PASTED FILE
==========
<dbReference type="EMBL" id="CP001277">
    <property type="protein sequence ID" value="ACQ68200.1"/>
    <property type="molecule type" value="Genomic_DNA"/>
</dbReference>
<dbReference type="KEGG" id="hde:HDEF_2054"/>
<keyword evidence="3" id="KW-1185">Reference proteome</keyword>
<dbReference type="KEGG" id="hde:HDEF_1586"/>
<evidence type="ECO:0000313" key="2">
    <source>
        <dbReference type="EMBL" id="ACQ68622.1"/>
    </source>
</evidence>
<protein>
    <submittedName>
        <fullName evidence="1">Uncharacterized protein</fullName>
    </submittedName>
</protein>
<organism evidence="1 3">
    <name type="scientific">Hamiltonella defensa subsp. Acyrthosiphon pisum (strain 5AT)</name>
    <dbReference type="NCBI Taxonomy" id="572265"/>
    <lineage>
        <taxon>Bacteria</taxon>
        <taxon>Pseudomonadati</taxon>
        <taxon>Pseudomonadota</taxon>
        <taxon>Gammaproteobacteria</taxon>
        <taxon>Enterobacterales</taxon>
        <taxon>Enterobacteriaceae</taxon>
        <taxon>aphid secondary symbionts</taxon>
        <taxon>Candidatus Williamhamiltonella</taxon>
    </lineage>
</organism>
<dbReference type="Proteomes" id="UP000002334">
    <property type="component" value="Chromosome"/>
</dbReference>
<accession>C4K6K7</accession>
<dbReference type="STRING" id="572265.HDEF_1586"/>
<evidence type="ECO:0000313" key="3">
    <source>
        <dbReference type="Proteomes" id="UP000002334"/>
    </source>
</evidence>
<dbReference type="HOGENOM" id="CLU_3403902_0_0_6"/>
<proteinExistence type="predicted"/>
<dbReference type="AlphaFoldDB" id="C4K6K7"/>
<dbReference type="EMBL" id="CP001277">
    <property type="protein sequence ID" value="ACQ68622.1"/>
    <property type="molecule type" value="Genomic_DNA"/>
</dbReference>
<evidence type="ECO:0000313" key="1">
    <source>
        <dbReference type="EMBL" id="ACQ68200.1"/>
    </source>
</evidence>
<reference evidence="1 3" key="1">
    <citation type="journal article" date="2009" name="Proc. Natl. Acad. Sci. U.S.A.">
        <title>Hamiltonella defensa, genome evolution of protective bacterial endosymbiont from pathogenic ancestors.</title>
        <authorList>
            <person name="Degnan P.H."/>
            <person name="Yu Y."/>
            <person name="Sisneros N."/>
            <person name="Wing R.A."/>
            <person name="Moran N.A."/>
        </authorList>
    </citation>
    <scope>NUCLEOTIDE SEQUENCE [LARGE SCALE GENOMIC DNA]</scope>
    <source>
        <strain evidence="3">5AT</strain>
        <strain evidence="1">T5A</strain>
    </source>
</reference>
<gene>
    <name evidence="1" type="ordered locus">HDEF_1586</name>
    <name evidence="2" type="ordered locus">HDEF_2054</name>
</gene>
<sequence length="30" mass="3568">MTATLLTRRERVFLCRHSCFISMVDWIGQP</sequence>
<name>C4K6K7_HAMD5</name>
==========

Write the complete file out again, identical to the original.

<dbReference type="EMBL" id="CP001277">
    <property type="protein sequence ID" value="ACQ68200.1"/>
    <property type="molecule type" value="Genomic_DNA"/>
</dbReference>
<dbReference type="KEGG" id="hde:HDEF_2054"/>
<keyword evidence="3" id="KW-1185">Reference proteome</keyword>
<dbReference type="KEGG" id="hde:HDEF_1586"/>
<evidence type="ECO:0000313" key="2">
    <source>
        <dbReference type="EMBL" id="ACQ68622.1"/>
    </source>
</evidence>
<protein>
    <submittedName>
        <fullName evidence="1">Uncharacterized protein</fullName>
    </submittedName>
</protein>
<organism evidence="1 3">
    <name type="scientific">Hamiltonella defensa subsp. Acyrthosiphon pisum (strain 5AT)</name>
    <dbReference type="NCBI Taxonomy" id="572265"/>
    <lineage>
        <taxon>Bacteria</taxon>
        <taxon>Pseudomonadati</taxon>
        <taxon>Pseudomonadota</taxon>
        <taxon>Gammaproteobacteria</taxon>
        <taxon>Enterobacterales</taxon>
        <taxon>Enterobacteriaceae</taxon>
        <taxon>aphid secondary symbionts</taxon>
        <taxon>Candidatus Williamhamiltonella</taxon>
    </lineage>
</organism>
<dbReference type="Proteomes" id="UP000002334">
    <property type="component" value="Chromosome"/>
</dbReference>
<accession>C4K6K7</accession>
<dbReference type="STRING" id="572265.HDEF_1586"/>
<evidence type="ECO:0000313" key="3">
    <source>
        <dbReference type="Proteomes" id="UP000002334"/>
    </source>
</evidence>
<dbReference type="HOGENOM" id="CLU_3403902_0_0_6"/>
<proteinExistence type="predicted"/>
<dbReference type="AlphaFoldDB" id="C4K6K7"/>
<dbReference type="EMBL" id="CP001277">
    <property type="protein sequence ID" value="ACQ68622.1"/>
    <property type="molecule type" value="Genomic_DNA"/>
</dbReference>
<evidence type="ECO:0000313" key="1">
    <source>
        <dbReference type="EMBL" id="ACQ68200.1"/>
    </source>
</evidence>
<reference evidence="1 3" key="1">
    <citation type="journal article" date="2009" name="Proc. Natl. Acad. Sci. U.S.A.">
        <title>Hamiltonella defensa, genome evolution of protective bacterial endosymbiont from pathogenic ancestors.</title>
        <authorList>
            <person name="Degnan P.H."/>
            <person name="Yu Y."/>
            <person name="Sisneros N."/>
            <person name="Wing R.A."/>
            <person name="Moran N.A."/>
        </authorList>
    </citation>
    <scope>NUCLEOTIDE SEQUENCE [LARGE SCALE GENOMIC DNA]</scope>
    <source>
        <strain evidence="3">5AT</strain>
        <strain evidence="1">T5A</strain>
    </source>
</reference>
<gene>
    <name evidence="1" type="ordered locus">HDEF_1586</name>
    <name evidence="2" type="ordered locus">HDEF_2054</name>
</gene>
<sequence length="30" mass="3568">MTATLLTRRERVFLCRHSCFISMVDWIGQP</sequence>
<name>C4K6K7_HAMD5</name>